Buckley Church, Sheffield Rd 16th May
Wombwell Methodist Church 17th May
St Edward’s Church (for Save the Children) 19th May
Mapp & Staincross OAPs (members only) 20th May

1987 Job for the Boy
1988 Fools Paradise
!989 Honey Pot
1990 Cat Among the Pigeons
1991 ?
1992 These Ghoulish Things
1993 Look Who’s Talking
1994 Two one act plays performed as a reading

Drama on the Move

According to some of the more established members of Trinity Players, perhaps Drama On The Move (DOTM) was the most exciting and thorough rewarding and enjoyable activity undertaken by the members. The undertaking involved much hard work but it appears extremely worthwhile.
For over 16 years from 1978 until 1994, the Players performed as many full length plays at a variety of local venues, reaching audiences and, no doubt in the process, gaining new audiences in the process for plays at Trinity Church. Much money was raised for worthy charitable causes at a range of levels.

It appears that before DOTM, Trinity Players had already established the touring tradition with One Act plays performed for pensioners’ clubs and hospitals in the Barnsley District. Margaret Midgley, the Players’ secretary, wrote to The English Theatre Guild in June, 1978 applying for the rights to perform the full length play “Beside the Seaside”. A polite if humble request was to seek a reduced rate as no charge was made for admission at the various venues, Trinity Players charging for a small fee towards performing rights and production expenses.

Being a church group and raising money for the Church and Trinity’s production costs, Margaret hope that the Guild would look kindly upon Trinity Players. Within the week, The English Theatre Guild allowed a half performance fee rate for each performance. ( for the record that was £4 plus 32p VAT instead of £8 plus 64p VAT! ).

In the following years, the deal was struck by Margaret with Samuel French, who continued to offer an acceptable concessionary price for the rights. In arriving at the fees, Samuel French required the number of shows planned and the planned size of audiences for each venue.

The secretary had considerable work to do, most being done by letter in gathering the data and contacting Samuel French. However, the pattern was now set and the ball began to roll.

A play at last..

Finally, the major objective of Trinity Players came to fruition with Boeing Boeing, the play planned and cancelled in 1974 and which was presented as a reading performance late in 1974. The same cast finally came together in 1975, on stage, with lights, costume and set. Let the Chronicle say it all:

What of course followed was a string of productions, generally two a year with one in spring and another in autumn. Generally, they were comedies and very often northern in character. 

Occasionally a title was revisited. People joined and stayed, people came but once. Such is the nature of societies. No doubt there was conflict and arguments within the society but that is what tends to happen in most societies over time. 

There were exciting and adventurous activities which this document will describe in later chapters but now perhaps, now that Trinity has achieved its major objective, to look back at what was going on before 1973, the year of Trinity Players year of creation.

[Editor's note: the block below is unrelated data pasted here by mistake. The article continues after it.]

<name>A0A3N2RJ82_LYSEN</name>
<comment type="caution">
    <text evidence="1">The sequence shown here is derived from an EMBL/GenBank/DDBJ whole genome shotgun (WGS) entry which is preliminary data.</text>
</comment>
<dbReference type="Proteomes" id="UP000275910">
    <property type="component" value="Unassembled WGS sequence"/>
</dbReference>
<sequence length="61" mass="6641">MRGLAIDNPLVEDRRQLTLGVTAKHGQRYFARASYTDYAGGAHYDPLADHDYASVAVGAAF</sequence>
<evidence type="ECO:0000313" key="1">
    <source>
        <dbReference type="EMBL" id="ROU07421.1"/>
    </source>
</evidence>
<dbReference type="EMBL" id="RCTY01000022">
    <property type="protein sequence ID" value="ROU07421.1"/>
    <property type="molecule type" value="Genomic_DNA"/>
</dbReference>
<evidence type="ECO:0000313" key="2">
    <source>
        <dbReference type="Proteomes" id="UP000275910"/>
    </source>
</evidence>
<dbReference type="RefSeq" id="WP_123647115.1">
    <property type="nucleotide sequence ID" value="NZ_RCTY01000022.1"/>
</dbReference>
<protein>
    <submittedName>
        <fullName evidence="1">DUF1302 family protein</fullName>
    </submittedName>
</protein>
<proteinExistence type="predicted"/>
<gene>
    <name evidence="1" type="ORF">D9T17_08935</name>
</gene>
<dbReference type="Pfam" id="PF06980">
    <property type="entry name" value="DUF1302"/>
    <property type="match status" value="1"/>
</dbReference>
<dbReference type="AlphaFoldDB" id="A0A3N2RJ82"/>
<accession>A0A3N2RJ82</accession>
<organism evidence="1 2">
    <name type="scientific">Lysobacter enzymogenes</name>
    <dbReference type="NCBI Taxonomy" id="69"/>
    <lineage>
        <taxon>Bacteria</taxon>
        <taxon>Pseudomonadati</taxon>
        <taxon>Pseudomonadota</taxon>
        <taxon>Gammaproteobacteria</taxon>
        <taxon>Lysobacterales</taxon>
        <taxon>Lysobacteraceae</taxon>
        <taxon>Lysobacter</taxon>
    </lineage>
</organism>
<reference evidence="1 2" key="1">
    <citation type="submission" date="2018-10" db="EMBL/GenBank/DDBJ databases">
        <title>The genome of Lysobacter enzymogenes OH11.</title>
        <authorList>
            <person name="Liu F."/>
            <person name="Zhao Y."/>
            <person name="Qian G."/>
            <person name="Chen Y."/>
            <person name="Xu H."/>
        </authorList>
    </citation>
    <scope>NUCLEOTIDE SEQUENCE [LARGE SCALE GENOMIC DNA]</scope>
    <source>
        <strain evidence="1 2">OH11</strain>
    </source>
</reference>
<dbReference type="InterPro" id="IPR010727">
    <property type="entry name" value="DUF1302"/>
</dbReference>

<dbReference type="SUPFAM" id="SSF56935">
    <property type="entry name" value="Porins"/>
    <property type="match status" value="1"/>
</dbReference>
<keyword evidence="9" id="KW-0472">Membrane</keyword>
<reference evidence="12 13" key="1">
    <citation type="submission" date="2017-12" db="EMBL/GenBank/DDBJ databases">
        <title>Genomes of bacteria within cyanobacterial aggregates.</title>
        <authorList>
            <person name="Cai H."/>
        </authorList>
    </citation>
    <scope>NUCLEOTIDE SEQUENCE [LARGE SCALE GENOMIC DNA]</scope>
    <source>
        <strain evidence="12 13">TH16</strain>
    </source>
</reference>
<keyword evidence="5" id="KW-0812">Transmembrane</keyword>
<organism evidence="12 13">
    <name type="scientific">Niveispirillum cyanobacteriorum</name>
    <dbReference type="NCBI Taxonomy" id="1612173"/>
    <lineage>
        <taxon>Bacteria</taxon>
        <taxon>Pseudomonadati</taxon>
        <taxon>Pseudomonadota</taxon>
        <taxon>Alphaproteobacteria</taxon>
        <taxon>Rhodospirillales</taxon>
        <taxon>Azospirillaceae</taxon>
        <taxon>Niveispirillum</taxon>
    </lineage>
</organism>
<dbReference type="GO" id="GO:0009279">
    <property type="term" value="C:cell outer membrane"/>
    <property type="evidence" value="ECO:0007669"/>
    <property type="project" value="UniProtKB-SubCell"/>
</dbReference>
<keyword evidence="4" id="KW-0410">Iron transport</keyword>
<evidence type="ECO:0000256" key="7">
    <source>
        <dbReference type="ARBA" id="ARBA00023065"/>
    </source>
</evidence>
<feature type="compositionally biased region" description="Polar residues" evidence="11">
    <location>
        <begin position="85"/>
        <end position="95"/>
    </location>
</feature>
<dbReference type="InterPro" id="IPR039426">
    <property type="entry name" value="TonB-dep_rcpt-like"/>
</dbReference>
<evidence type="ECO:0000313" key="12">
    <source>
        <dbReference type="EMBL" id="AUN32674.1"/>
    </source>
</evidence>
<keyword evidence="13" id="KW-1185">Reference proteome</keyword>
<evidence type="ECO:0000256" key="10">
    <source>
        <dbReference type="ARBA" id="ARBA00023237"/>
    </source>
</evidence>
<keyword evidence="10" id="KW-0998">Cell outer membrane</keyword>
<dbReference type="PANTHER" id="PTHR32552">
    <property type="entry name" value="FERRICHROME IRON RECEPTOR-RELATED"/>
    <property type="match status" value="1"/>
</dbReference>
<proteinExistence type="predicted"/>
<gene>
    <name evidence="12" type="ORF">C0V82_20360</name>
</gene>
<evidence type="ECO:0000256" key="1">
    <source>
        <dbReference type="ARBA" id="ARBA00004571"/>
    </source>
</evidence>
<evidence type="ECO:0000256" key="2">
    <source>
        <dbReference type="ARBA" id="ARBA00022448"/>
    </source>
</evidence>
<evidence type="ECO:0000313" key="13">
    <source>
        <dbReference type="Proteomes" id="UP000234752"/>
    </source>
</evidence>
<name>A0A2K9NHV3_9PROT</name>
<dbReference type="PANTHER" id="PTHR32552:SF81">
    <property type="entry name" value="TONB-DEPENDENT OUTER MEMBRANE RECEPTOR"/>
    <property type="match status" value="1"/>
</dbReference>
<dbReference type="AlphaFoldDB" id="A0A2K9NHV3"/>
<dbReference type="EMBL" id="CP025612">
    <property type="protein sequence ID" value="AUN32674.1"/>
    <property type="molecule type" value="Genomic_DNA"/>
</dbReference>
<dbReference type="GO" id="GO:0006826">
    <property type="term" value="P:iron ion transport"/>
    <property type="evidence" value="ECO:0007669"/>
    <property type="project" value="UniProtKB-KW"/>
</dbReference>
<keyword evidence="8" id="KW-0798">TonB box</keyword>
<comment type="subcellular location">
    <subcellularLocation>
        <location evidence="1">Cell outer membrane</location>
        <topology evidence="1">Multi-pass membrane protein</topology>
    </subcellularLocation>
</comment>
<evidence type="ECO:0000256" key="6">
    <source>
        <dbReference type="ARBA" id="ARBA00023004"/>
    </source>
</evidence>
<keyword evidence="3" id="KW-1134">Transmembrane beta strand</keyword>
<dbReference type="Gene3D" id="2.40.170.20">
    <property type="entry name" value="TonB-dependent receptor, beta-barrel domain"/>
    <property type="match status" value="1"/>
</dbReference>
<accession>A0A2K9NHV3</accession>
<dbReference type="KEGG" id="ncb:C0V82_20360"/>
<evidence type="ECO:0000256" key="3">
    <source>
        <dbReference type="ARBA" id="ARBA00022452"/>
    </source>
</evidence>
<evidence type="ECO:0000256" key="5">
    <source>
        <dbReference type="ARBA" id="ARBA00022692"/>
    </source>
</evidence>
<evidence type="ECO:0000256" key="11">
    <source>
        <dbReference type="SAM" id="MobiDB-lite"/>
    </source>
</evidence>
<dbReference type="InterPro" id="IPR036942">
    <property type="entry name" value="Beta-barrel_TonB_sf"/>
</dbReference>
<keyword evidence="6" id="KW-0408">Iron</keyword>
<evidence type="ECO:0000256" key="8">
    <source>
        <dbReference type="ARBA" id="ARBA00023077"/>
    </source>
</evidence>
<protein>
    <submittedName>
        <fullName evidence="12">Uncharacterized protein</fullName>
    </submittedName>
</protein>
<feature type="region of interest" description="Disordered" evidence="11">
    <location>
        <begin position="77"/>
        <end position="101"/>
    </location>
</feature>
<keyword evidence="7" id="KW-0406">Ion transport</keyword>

Boeing Boeing to take off?

The 16th January saw a request for 8 copies of Boeing Boeing by Marc Camoletti at a cost of £4.25. The planned first rehearsal was for “Tuesday of next week”. And so the wheels were in motion. A busy contribution to Church life in the run up to Christmas and now copies of their first chosen full length play were on their way. A date was set for the production, that being 6th to the 10th March 1974.

The Players received outside request to provide “some dramatic entertainment at a coffee evening” for November 1974 for St john’s Church, Wombwell. The entertainment was requested to be about an hour without the Players were not expected “to go to any great inconvenience”. It was decided to decline the request but perhaps a seed was sown for the development of a later and exciting chapter in the life of Trinity Players. Out of house requests were only an addition to the in house requests. A contribution to Easter celebrations in April 1974 was declined due to the Players’s commitment to producing their first full length play.

But the play seems to have run into problems. Casting difficulties and membership commitment to the play made the answer a no to the church, especially as many members would be away at Easter. This letter of reply indicated that Boeing Boeing had been postponed from March to 15th to 18th May.

A letter, from Margaret reads quite disappointedly from the Players point of view. The play was now not on the cards. The Players threw themselves into the church activities offering to take part in services on the 5th May performing “Suffer Little Children”. The piece was virtually written by the Players. There was another offer of performing to support Missionary Sunday (?). The lack of a play but desperately wanting to perform and keep interest alive within and without the Players performed a reading of “My Flesh, My Blood” by Bill Naughton. The play had been performed by Farrar Street Players in 1965 and the audience “were given a good evening’s entertainment.” (programme available).